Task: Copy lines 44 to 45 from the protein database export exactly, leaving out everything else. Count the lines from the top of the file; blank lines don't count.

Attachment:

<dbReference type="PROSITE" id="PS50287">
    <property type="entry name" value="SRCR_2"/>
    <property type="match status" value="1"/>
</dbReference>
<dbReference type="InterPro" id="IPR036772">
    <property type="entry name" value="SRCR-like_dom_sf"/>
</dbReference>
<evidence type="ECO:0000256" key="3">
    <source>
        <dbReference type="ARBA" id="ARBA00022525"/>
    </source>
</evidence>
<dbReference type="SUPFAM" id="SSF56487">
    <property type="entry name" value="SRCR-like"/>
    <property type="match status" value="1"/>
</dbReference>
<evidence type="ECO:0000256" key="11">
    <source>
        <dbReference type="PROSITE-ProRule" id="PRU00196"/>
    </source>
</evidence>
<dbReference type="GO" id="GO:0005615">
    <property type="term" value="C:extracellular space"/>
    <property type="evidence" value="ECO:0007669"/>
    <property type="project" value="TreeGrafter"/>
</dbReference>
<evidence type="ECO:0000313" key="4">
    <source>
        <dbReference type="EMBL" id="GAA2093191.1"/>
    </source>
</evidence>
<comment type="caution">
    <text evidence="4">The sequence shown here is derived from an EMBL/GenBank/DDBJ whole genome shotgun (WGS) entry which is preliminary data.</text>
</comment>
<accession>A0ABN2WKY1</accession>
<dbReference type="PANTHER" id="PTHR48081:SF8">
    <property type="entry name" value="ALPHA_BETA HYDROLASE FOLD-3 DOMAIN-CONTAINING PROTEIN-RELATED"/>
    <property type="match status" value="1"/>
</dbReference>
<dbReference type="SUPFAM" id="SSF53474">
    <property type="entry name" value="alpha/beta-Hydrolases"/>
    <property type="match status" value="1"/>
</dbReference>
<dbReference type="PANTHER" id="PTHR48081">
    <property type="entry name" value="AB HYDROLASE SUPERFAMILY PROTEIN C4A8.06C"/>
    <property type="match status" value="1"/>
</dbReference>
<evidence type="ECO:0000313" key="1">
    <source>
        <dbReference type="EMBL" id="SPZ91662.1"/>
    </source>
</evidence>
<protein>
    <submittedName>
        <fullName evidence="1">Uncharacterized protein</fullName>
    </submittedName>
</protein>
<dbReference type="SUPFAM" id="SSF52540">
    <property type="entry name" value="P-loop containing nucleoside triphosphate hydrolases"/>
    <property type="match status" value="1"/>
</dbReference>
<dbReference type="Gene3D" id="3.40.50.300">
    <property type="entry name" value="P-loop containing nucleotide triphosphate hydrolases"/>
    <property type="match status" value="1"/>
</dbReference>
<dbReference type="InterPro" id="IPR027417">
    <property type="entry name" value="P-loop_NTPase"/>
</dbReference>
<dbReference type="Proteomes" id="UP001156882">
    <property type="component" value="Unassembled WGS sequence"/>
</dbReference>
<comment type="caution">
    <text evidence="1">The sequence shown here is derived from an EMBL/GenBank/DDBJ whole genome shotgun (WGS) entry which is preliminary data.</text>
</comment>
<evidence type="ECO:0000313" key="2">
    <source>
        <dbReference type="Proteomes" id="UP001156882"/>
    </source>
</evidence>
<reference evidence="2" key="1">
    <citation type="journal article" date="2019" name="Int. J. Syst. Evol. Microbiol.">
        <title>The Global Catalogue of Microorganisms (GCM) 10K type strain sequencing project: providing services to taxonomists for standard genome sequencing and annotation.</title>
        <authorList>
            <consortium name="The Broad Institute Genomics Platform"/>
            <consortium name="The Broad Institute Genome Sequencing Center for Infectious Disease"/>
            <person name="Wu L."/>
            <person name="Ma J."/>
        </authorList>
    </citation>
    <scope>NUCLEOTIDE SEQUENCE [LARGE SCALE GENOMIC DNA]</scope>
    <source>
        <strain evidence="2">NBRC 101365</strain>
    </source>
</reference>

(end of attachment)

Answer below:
<dbReference type="PANTHER" id="PTHR48081">
    <property type="entry name" value="AB HYDROLASE SUPERFAMILY PROTEIN C4A8.06C"/>